Medicare Advantage plans denied two million prior authorization requests for health care services in whole or in part in 2021, or about six percent of the 35 million requests submitted on behalf of enrollees that year, a new KFF analysis finds.
Prior authorization is intended to ensure that health care services are medically necessary by requiring providers to obtain approval before a service or other benefit is covered. While prior authorization has long been used to contain spending and prevent people from receiving unnecessary or low-value services, there are some concerns that it may create barriers to receiving necessary care. (Traditional Medicare does not require prior authorization except for a limited set of services.)
The analysis also finds variations in both the volume of prior authorization requests and denial rates across insurers. In general, insurers with higher numbers of prior authorization requests denied a lower share of those requests. The variation across insurers likely reflects differences in the services subject to prior authorization and the frequency with which contracted providers are exempted from these requirements, as well as variations in the use of other tools to manage utilization by plan enrollees.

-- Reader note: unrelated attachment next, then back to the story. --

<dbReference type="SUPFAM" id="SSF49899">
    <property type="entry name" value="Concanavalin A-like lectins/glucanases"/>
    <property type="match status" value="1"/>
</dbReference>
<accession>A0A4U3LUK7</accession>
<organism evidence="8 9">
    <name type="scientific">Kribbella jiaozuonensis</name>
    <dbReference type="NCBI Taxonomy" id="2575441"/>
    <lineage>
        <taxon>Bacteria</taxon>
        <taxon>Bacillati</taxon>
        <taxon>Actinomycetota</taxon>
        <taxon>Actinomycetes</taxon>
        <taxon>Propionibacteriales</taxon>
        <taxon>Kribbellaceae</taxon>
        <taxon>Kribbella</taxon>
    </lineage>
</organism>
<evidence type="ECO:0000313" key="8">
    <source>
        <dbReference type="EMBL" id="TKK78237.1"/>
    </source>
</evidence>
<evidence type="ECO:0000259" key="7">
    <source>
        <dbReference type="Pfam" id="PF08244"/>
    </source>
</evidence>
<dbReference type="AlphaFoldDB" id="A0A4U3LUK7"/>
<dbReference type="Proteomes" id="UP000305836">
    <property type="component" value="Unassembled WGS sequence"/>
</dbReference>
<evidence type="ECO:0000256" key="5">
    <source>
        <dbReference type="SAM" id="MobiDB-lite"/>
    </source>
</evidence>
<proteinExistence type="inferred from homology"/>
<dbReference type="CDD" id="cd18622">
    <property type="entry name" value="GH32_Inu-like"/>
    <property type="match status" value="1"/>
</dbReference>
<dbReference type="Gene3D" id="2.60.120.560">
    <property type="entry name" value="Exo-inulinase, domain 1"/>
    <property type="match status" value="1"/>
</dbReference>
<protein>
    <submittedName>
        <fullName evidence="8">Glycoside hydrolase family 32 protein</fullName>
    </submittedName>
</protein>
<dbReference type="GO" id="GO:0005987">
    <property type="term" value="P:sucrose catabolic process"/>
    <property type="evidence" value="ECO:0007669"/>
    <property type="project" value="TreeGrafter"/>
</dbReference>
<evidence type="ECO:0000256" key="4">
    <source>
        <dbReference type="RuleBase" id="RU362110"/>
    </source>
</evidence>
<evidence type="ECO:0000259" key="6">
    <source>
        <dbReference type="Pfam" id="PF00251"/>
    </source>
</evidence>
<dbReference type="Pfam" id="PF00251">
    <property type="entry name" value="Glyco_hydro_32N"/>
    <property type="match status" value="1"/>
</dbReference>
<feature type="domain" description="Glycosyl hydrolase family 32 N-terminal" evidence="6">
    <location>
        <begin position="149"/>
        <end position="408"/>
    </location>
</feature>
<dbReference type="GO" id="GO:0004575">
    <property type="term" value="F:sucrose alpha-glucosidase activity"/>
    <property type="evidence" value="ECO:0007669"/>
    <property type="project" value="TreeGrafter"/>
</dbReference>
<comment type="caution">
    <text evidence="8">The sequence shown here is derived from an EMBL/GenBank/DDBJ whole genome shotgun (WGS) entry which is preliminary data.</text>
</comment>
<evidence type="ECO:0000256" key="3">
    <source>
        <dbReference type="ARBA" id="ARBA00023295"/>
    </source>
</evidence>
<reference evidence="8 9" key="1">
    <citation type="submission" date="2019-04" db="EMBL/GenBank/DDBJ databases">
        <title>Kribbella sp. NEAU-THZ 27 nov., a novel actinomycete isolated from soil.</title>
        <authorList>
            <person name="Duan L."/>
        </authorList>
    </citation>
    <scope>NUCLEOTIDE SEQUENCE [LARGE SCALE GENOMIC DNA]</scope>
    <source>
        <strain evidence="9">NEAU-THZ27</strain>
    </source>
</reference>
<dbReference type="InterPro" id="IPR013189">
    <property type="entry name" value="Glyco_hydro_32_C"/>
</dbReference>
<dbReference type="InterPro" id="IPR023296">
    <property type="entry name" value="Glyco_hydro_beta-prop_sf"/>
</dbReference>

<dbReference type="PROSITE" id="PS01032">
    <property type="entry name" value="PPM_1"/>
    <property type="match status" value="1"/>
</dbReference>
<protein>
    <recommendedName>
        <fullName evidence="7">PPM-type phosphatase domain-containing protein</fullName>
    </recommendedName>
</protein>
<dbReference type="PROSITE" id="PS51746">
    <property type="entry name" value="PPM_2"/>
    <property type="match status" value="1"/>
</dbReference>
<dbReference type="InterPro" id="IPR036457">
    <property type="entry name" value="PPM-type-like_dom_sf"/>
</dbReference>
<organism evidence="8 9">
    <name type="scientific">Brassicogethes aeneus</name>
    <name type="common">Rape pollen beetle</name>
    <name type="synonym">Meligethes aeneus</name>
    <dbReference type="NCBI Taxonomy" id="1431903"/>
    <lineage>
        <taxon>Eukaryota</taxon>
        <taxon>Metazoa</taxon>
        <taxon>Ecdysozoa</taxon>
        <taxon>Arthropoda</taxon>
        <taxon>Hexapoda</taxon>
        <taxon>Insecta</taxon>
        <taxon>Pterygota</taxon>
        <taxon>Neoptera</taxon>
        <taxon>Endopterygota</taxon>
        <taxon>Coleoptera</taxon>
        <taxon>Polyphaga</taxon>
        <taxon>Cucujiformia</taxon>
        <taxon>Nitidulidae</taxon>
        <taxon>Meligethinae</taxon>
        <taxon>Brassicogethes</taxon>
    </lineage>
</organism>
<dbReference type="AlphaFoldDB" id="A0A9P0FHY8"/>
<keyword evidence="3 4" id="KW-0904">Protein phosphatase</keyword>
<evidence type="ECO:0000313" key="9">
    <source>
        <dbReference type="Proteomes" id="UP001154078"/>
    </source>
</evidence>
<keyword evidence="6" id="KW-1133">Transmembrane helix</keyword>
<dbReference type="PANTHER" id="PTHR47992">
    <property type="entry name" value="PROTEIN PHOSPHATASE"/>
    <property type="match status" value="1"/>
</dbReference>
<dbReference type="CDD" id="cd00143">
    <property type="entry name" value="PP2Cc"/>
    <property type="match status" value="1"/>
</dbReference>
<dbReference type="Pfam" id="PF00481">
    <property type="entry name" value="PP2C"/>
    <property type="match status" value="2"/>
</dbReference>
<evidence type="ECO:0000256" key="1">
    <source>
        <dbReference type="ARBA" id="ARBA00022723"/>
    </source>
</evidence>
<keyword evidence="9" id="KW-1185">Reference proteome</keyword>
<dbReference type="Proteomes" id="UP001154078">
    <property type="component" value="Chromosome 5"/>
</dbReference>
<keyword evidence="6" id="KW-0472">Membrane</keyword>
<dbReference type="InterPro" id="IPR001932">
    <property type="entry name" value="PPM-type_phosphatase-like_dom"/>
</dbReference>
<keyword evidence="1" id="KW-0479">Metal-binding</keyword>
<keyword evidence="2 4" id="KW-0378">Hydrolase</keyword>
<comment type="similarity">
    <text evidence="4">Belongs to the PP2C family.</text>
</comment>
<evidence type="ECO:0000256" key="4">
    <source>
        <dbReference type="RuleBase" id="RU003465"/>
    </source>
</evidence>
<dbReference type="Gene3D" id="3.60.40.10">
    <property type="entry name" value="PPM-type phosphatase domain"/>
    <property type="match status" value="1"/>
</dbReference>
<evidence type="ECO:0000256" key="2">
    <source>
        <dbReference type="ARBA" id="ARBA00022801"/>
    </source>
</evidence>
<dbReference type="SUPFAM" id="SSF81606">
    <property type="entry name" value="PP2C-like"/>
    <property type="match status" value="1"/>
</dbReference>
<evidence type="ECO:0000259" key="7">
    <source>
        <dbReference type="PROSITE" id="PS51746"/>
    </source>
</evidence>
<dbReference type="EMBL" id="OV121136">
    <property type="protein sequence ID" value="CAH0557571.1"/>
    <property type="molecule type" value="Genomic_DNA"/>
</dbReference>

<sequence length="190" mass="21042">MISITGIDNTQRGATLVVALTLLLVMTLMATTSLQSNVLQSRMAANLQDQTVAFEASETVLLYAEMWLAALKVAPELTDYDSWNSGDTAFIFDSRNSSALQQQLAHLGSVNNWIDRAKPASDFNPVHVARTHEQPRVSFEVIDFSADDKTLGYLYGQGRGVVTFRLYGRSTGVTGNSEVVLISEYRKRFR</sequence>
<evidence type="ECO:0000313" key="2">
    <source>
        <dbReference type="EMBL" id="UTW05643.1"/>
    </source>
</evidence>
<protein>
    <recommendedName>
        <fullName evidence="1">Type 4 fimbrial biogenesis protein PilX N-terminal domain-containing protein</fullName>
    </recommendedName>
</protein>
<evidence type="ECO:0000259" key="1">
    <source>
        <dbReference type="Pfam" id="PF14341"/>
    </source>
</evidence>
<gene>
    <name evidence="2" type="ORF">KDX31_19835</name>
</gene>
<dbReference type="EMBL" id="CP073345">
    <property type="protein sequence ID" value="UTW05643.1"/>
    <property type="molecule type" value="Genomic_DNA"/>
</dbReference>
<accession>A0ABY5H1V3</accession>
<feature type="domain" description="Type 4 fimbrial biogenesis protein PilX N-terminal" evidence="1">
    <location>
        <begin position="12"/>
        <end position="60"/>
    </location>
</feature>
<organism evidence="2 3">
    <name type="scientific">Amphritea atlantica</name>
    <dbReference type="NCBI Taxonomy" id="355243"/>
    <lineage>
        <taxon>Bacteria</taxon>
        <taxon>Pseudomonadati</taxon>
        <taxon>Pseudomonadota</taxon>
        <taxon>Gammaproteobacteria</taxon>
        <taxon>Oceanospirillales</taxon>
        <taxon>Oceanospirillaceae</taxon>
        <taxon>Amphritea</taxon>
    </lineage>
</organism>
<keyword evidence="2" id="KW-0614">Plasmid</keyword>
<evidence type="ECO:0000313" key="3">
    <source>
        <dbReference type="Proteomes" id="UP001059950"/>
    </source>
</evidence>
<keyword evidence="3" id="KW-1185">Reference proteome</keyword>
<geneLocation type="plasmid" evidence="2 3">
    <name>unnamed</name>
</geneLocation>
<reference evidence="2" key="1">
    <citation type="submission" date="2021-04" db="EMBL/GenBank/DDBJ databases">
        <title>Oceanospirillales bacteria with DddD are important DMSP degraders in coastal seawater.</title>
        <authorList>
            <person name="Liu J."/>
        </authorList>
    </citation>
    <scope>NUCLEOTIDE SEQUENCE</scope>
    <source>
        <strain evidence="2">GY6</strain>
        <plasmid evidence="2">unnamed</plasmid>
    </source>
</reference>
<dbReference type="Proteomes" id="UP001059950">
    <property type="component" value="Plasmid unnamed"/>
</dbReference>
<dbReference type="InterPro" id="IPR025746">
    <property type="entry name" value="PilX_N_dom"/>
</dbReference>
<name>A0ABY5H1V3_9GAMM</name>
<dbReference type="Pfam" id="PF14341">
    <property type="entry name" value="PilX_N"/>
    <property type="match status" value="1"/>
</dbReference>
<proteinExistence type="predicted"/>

Only about 11 percent of denials of prior authorization requests were appealed, the analysis finds. However, of the appeals that were filed, the vast majority (82%) resulted in fully or partially overturning the initial denial.
The high rate of successful appeals raises questions about whether a larger share of the initial prior authorization requests should have been approved. Alternatively, it could reflect problems with documentation that were subsequently rectified during the appeal. In either case, medical care ordered by physicians or other practitioners ultimately deemed necessary by the insurers was potentially delayed by the prior authorization process.
As Medicare Advantage enrollment continues to grow, a better understanding of prior authorization will help inform how the policy affects the use of health care services and the quality of the care that beneficiaries receive.